Thatchers as a company was established in 1904 by William Thatcher. According to the official Thatchers site, Stanley Thatcher, this drinks “creator”, was born in 1910, and was involved in marketing Thatchers products to pubs. This shows some background and cites the farm of original production also at Myrtle farm… the place where this drink was produced …
Clearly Thatchers has plenty of experience with drink crafting, so I am hopeful of these expectations being met. The Apple selection whilst local, is rather predictable however, so not particularly adventurous. The Old Rascal seems similar, not only in it’s Apple varieties used, but also in the characteristics I am hoping for here. This illustrates my point of lack of variety, by showing other drinks also use these same varieties, without bragging about it as a USP.
Despite this, the Old Rascal was a nice drink … For example, it worked well for both carbonation and natural fruitiness along with full-bodied mouthfeel, only letdown by a lack of tang and dryness. With these varieties of apple used, things look promising here.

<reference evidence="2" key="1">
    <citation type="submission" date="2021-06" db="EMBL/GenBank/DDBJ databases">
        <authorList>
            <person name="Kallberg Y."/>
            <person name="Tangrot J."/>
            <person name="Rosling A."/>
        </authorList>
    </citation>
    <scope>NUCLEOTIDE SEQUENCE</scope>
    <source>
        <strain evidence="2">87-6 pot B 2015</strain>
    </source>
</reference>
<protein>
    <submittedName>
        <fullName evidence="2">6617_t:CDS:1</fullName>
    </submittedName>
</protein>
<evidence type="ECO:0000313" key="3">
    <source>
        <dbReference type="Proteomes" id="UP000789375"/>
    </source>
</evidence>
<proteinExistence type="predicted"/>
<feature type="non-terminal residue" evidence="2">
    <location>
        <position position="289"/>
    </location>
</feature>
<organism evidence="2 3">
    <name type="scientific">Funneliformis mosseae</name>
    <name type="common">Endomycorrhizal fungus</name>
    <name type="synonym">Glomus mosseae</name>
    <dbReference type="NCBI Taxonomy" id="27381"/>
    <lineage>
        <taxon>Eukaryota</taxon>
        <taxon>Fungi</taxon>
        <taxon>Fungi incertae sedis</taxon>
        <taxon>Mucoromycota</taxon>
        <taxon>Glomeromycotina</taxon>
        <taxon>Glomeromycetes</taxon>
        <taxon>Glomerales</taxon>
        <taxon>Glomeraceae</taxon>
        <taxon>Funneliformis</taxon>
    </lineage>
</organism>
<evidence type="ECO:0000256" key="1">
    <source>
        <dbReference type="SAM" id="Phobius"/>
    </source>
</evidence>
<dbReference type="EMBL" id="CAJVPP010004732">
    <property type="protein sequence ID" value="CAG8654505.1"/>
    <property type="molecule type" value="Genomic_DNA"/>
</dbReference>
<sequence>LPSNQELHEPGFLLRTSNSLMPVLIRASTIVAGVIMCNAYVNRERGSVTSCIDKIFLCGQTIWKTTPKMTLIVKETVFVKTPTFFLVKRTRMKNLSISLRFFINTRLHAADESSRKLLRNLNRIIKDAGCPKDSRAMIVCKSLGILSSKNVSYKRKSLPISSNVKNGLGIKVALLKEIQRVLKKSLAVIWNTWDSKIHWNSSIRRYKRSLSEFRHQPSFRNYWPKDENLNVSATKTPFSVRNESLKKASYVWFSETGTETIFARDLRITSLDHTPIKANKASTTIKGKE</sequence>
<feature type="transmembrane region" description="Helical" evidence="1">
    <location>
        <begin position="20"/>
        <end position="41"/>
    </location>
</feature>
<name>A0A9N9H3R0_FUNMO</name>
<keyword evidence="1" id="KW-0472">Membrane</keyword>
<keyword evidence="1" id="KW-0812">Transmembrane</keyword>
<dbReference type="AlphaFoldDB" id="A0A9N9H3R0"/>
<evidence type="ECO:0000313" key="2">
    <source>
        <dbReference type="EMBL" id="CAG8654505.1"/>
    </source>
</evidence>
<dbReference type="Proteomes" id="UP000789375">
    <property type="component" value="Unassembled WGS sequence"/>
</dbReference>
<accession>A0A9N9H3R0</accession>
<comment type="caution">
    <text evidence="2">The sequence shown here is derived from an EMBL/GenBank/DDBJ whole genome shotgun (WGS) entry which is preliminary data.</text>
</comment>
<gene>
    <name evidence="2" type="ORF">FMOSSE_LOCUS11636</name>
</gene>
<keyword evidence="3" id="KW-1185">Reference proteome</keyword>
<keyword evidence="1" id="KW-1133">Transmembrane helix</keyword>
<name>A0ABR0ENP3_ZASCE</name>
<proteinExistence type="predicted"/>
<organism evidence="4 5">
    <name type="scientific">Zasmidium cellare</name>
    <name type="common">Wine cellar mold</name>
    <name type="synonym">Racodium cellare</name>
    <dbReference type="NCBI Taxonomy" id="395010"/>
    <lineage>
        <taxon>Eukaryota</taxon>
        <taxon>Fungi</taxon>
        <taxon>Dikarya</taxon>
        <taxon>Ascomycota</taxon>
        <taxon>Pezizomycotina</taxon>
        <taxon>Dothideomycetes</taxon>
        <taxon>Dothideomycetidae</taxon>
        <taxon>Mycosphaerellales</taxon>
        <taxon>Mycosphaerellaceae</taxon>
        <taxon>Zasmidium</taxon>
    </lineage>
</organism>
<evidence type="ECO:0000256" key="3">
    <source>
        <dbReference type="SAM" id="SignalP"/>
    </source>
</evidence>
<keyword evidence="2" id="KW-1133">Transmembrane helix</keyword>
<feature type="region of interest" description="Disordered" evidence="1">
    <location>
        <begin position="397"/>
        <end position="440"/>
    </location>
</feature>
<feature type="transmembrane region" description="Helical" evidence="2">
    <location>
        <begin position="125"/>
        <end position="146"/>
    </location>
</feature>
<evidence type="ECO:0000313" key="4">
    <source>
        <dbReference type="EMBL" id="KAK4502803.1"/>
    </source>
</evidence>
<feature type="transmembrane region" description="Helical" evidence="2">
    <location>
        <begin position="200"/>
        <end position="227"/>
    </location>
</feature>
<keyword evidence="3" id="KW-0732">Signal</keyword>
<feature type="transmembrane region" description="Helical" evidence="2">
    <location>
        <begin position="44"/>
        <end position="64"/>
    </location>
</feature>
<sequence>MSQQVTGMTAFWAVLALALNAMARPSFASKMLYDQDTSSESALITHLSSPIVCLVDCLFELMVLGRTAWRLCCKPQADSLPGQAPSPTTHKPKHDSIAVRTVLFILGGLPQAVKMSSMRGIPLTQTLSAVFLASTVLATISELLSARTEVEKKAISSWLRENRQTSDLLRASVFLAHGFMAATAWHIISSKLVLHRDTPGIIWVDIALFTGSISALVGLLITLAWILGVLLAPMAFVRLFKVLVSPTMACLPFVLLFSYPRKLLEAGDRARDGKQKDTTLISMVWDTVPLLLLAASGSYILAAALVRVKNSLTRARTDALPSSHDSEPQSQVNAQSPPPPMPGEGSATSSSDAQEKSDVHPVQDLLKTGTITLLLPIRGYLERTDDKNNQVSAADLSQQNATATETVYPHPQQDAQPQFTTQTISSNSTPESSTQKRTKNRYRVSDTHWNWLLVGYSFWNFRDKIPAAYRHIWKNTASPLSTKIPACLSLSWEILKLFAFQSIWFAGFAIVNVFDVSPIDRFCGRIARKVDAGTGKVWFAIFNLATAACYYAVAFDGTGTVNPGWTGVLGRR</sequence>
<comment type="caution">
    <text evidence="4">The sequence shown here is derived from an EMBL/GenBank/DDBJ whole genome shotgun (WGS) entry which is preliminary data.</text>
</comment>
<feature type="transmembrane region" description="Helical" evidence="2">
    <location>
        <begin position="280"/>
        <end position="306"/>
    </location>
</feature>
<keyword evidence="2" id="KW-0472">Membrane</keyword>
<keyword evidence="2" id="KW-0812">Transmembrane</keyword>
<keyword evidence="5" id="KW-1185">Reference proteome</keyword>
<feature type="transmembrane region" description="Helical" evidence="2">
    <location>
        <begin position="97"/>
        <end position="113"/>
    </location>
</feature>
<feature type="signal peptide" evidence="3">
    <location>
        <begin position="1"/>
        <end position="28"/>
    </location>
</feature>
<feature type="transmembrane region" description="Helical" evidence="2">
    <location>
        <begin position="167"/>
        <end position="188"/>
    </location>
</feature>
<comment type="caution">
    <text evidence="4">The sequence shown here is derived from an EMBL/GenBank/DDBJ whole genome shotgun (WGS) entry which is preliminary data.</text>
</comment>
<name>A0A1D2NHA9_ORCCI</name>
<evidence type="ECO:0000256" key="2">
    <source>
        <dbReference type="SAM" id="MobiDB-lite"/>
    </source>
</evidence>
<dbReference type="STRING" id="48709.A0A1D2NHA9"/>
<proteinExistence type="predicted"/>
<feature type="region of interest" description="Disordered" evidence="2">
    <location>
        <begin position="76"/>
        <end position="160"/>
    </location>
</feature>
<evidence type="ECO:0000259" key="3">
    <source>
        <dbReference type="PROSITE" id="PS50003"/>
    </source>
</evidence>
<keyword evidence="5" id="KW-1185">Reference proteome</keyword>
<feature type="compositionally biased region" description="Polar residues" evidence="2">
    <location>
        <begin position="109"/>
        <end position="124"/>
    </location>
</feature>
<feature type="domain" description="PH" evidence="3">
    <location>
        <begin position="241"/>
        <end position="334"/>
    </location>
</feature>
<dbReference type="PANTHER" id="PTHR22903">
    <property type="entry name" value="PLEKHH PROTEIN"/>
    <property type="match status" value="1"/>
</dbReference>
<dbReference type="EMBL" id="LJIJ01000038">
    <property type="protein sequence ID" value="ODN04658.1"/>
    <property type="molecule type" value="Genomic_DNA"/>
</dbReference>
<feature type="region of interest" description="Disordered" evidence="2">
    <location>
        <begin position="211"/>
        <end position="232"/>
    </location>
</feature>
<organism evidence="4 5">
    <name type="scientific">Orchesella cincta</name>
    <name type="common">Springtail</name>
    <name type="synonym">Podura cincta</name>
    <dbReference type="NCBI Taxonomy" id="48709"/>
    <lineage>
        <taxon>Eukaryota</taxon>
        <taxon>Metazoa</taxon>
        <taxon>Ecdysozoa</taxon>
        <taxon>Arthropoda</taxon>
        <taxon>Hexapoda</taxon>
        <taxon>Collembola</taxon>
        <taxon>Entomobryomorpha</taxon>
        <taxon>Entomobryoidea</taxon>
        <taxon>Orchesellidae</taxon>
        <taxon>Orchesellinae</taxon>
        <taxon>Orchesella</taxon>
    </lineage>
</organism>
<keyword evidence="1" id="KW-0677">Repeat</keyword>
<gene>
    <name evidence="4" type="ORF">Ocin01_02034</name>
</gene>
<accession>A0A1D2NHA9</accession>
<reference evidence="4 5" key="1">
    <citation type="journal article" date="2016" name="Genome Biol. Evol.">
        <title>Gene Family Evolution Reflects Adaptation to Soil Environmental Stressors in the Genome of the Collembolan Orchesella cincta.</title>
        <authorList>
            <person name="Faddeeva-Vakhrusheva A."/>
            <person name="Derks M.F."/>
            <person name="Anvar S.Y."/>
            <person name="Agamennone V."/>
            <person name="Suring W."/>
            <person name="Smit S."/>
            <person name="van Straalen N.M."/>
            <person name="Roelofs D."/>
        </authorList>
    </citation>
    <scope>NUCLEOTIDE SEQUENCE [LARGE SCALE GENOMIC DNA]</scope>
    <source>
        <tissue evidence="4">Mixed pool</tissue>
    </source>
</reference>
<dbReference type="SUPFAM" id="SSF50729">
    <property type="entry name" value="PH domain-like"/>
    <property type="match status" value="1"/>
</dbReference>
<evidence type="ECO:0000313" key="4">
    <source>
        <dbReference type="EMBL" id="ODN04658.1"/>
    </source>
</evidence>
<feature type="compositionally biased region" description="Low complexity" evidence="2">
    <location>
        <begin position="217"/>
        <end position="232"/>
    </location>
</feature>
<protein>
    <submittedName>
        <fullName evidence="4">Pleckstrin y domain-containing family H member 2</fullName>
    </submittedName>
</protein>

In terms of Leaf twisters’ practicality, things also seem good. With 1.7 units per can, 2 cans would give you 3.4 units. A tally comfortably within the Governments ” Do not regularly exceed” range. At 5% ABV, it fits in well with most Thatchers canned drinks. Thatchers Old Rascal at just 4.5% is an alike example …
For £1.88, you could achieve the limit with Thatchers Gold, whereas this would set you back £3 from Sainsbury’s for the same alcohol level. This does benefit from named Apple varieties though, so doesn’t keep you Guessing like Thatchers Gold did. It still seems pricey though, compared to most other ciders I’ve recently reviewed. A 330ml can, seems a little small vessel for a drink of just 5%, but does look rather neat and cool.
A couple of minor bugbears about Leaf Twister, is firstly that it has a slightly strange, unmemorable name. The reason behind this, isn’t explained on the Thatchers site or can, suggesting you’d need some sort of research savvy, to find out the significance of an apple tree with twisted leaves. Why not just Stan’s Somerset Cyder or something ? … The USP is relating to Apple varieties used, and their origin near the farm … and why should the leaves of these trees even matter ?